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Understanding the Challenges
Brownfields redevelopment was a pie in the sky idea when it first surfaced. The redevelopment of brownfields entails taking slightly contaminated properties and finding new productive uses for them. The government, at both the federal and state level, has been bending over backwards to encourage the redevelopment of these contaminated properties.
We all know these properties. They are the old factories, warehouses, gasoline stations and the like which became slightly contaminated, often by companies that have not been around for many years. Or if they are, they are bankrupt.
Classically, they were avoided because often they were located in bad locations (remember location, location, location), and nobody could determine, in advance, how much money it would cost to clean these "challenged properties" up. And if people did buy them, they were afraid that they too would become liable for cleanup costs even though they had nothing to do with why the properties became dirty.
Laws and attitudes have changed, and most would agree they have changed for the better. State and federal laws have been changed making it easier (and more cost effective) to clean these contaminated properties. Long gone are the days when every single molecule of dirty dirt always has to be removed.
And if no one is drinking the ground water, often more relaxed cleanup standards apply to that as well. Of course, this depends on what's in the drinking water and what concentration exists.
Some Common Brownfields Development Issues:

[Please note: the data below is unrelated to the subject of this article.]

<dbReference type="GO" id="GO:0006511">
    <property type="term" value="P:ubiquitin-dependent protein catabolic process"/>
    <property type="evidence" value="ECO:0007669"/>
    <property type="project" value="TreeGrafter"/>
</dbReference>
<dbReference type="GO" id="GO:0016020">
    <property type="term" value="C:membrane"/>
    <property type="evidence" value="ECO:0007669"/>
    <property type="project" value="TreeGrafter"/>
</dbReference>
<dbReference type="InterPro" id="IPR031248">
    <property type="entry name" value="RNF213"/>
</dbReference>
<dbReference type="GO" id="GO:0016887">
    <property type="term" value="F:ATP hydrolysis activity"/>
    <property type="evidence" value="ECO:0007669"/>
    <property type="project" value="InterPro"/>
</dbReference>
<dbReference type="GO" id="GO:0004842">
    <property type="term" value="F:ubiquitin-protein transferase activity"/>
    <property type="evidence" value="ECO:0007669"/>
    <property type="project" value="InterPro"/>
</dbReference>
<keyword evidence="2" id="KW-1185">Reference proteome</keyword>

1. Liability Reduction
2. Lender Liability Concerns
3. ISRA Compliance
4. Tax Implications
5. Environmental Opportunity Zones
6. HUD Financing
7. EPA Loans/Grants
8. Prospective Purchasers Agreement and Comfort Letters
9. New Jersey Brownfields Act
10. State Loans/Grants
11. Brownfields 75% Reimbursement Program
12. Innocent Owner Status
13. Spill Act Treble Damages Provisions
14. Underground Tanks: Funding/Liability/Concerns
15. Cleanup Standards
16. Environmental Justice Factors
17. Effective Use of Environmental Insurance
These are some of the tools that are now available to encourage brownfields redevelopment. Our lawyers are most familiar with these and other redevelopment vehicles. Why not call us to discuss your plans.
Lieberman & Blecher Assists Clients In Brownfields Redevelopment Matters
If you are buying, selling, or otherwise involved in a "brownfields" transaction, our lawyers can help you through the process.
Brownfields are moderately contaminated properties, and many commercial properties in New Jersey fit this description. Which means, you may be purchasing, selling or developing a brownfield and not even know it.
Our firm understands brownfields. We are familiar with the legal mechanisms required to protect purchasers, sellers, tenants and operators.
Brownfields can be re-developed and there are tremedous opportunities for those who are creative, ambitious, and yes, sometimes a little patient as well.
Before the word "brownfields" existed, our lawyers were providing legal guidance for the purchase, sale and lease of contaminated properties in New Jersey. We have testified before the Legislature concerning the various brownfields laws that have emerged over the last decade. We have lectured countless times, written many articles, and have helped many clients succeed at what was unheard of ten years ago.
Do you have a brownfields project? If so, you need an experienced legal team. One who understands the options, one that has worked with the DEP and EPA to secure necessary agreements, one that has, to use a common expression, "been there, done that."
|Call Lieberman & Blecher today to discuss your project. We are here to help your ambitions turn into completed, success stories.|